PALS Helps Unite Baby Easton Friedel With Family For Thanksgiving
See Easton’s story here (Via WSYR New York)
WEEDSPORT | A family is finally together again, after months of challenges and with challenges ahead.
Easton Friedel, who was born Aug. 23 with epidermolysis bullosa, a rare genetic skin disease, finally came home Friday to Weedsport after three months at Cincinnati Children’s Hospital.
“It has been a long three months,” said Mary Pine, Easton’s great aunt.
Easton’s condition causes his skin to be so fragile that it tears or detaches from his body if it is exposed to the slightest friction or heat. He will need intensive medical care for the rest of his life.
Community benefits have taken place for the baby all over the county during the last few months and a crowd of nearly 50 neighbors, friends and even some who didn’t meet the Friedels until Friday night gathered in downtown Weedsport with signs, candles, glow sticks and cameras ready to welcome the family home.
Easton’s parents, Danielle and Jared Friedel, and older brothers Logan, Carter and Blake, arrived in style in a large limo bus donated by Big D’s Limos with other relatives. The shining, black bus parked briefly in downtown Weedsport, where the family greeted friends and Jared Friedel held Easton up to the bus window so the community could get a look at him.
“My daughter was born the day after (Easton) — the 24th, same hospital and everything,” said Melissa Cuykendall, of Weedsport, a family friend. “I can’t imagine not being home.”
Another resident, who saw Danielle Friedel going through her pregnancy, also came to welcome them home.
“I work in the Dollar General and we just kept watching their progress and rubbing the tummy,” said Bev Holmes. “We’ve been watching the progress. Weedsport’s a small community. When something happens, we all stick together.”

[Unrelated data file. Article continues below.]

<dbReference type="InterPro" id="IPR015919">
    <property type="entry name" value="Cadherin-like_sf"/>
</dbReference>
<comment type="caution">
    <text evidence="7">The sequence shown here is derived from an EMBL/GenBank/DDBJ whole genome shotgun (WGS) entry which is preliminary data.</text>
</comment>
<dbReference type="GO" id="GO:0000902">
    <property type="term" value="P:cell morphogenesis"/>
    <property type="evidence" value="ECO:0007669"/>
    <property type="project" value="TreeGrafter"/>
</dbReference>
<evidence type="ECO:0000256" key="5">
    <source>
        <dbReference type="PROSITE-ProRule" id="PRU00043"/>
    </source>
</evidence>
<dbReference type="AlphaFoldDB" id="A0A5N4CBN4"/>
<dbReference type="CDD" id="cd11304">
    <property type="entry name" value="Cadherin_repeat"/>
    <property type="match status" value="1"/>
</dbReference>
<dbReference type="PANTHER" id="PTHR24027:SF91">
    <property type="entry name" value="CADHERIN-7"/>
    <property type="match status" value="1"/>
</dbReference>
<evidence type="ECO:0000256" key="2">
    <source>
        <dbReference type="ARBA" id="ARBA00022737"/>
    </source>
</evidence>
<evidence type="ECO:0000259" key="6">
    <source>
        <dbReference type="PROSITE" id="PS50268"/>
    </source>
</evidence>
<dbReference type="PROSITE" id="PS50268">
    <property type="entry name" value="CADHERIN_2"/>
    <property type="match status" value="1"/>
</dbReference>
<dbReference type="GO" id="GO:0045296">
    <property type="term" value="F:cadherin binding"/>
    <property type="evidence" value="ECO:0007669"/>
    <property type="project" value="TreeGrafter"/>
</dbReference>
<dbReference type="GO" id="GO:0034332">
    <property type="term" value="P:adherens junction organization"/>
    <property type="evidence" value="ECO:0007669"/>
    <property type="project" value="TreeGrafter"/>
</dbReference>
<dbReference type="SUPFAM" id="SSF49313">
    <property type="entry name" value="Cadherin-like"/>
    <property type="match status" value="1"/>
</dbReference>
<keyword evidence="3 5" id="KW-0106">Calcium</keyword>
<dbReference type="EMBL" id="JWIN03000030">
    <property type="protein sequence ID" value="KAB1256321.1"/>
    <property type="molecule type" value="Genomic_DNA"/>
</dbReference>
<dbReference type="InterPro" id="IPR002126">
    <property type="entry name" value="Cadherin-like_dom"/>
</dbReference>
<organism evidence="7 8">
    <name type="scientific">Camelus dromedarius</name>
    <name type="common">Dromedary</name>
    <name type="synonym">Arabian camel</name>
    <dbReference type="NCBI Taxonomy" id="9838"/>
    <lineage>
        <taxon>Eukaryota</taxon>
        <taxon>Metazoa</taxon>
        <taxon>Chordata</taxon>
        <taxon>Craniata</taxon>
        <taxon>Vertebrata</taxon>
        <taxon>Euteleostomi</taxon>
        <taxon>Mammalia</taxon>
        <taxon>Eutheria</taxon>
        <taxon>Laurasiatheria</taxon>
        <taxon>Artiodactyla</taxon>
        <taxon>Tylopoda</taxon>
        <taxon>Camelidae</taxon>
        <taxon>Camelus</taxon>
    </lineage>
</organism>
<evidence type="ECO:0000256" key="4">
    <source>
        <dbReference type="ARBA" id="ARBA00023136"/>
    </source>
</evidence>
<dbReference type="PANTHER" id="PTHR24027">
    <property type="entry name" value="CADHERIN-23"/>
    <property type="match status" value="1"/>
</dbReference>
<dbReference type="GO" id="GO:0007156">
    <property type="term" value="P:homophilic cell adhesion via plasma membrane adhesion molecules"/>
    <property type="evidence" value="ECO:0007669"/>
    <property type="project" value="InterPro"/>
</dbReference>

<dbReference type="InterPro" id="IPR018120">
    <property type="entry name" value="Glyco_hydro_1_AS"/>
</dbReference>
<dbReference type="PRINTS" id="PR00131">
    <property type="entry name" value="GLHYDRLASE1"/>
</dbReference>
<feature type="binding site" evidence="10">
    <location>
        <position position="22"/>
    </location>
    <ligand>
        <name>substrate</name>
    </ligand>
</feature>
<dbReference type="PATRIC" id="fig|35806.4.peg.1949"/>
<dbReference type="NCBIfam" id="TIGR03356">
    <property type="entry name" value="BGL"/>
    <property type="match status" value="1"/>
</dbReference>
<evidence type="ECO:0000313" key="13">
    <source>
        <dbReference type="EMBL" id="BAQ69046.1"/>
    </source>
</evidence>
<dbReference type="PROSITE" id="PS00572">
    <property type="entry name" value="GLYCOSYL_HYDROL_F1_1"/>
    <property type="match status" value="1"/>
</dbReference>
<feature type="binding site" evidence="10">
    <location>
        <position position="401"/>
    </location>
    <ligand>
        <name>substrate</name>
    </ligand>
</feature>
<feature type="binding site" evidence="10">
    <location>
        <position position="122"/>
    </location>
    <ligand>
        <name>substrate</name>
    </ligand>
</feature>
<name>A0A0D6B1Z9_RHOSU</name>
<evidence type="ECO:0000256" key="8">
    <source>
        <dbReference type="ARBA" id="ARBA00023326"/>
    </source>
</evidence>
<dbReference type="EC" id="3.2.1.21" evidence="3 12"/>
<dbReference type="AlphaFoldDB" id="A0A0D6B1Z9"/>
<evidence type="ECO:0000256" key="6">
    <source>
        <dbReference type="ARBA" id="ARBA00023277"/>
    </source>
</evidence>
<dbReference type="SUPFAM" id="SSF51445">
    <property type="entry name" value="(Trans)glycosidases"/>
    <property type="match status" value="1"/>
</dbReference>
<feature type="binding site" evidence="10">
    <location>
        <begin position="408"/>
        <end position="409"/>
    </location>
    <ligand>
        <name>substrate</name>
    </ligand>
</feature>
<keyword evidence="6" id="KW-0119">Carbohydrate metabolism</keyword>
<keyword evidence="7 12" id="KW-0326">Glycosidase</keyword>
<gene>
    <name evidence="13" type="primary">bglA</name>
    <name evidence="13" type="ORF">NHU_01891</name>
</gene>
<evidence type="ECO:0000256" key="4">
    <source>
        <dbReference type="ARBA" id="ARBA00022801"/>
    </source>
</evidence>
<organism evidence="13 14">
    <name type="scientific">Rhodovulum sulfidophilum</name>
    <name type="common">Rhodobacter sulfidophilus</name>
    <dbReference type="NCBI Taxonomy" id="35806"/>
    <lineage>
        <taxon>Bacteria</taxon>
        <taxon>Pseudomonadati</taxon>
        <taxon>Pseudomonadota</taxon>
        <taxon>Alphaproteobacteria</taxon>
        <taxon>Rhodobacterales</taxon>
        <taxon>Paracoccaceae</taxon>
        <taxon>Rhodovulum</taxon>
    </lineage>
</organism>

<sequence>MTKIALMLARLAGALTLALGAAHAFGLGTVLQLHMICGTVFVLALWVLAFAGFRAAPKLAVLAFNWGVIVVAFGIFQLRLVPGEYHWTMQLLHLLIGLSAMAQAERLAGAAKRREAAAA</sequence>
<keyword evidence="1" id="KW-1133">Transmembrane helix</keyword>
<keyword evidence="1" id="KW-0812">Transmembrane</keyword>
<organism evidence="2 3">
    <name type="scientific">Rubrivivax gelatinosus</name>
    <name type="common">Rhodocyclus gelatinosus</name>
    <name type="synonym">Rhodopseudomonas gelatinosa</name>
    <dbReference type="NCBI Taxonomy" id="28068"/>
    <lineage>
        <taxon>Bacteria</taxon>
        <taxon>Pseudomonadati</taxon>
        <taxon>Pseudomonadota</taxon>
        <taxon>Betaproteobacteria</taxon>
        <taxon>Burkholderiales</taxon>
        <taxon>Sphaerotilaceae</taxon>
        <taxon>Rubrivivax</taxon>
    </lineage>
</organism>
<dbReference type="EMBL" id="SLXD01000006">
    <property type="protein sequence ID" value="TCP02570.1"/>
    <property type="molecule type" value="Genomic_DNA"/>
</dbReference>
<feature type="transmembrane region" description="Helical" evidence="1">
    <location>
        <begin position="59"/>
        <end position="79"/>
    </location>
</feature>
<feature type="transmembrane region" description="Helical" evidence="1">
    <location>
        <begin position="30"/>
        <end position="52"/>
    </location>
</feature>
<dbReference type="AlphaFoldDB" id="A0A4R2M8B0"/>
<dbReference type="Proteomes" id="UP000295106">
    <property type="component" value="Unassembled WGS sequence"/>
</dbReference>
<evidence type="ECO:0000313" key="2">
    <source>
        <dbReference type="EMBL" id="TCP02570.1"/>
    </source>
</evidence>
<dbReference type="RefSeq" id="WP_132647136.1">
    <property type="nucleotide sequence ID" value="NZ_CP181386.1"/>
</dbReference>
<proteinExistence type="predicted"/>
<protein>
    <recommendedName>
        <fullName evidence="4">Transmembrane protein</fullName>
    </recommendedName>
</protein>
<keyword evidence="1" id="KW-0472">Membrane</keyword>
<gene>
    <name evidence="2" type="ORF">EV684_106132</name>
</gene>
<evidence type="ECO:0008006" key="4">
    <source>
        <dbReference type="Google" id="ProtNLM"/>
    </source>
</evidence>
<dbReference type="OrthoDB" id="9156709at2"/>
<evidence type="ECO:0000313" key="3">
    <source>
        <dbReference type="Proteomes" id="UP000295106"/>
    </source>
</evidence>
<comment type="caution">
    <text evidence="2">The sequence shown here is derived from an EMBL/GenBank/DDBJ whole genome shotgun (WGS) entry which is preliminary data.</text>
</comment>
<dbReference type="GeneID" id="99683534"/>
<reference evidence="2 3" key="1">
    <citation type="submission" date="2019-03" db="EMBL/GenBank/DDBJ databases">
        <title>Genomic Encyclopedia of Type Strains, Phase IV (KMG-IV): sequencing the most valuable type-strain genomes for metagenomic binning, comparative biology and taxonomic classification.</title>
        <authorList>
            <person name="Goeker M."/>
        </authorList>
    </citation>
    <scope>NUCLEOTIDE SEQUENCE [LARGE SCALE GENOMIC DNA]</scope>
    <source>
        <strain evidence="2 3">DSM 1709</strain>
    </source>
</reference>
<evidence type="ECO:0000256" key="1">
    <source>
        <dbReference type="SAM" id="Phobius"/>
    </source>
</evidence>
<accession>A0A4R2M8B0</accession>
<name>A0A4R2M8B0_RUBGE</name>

Even the owner of the day care the Friedels’ other three sons attended sent a text message welcoming Easton home.
“Erie Canal Kids is looking forward to adding Easton to our ‘family’ along with the other boys,” texted Kim Cuipylo from her vacation in Florida.
The family was flown to Syracuse by Patient AirLift Services, a volunteer airline that operates in the northeast as far west as Ohio and as far south as Virginia, according to the agency’s website.
Volunteer pilots give their hours and the use of their aircraft without compensation to patients who need many chemotherapy treatments for a long period of time, patients who must avoid crowded public places due to immune diseases or patients who are too fragile to wait at an airport and go through security. Easton fit the bill to get a flight.
Once the family arrived home, the excitement was still rampant as they settled in.
“It’s really amazing to see him in his own home with his siblings and parents,” said Easton’s aunt Sara DeMatteo.
Danielle Friedel, who was overjoyed to see so many people waiting for the family, said Easton will have to return to Cincinnati Children’s Hospital in March for a check-up and will need to return every few months until he is older.
“I just want to say thank you to everyone who supported him, who supported us,” she said.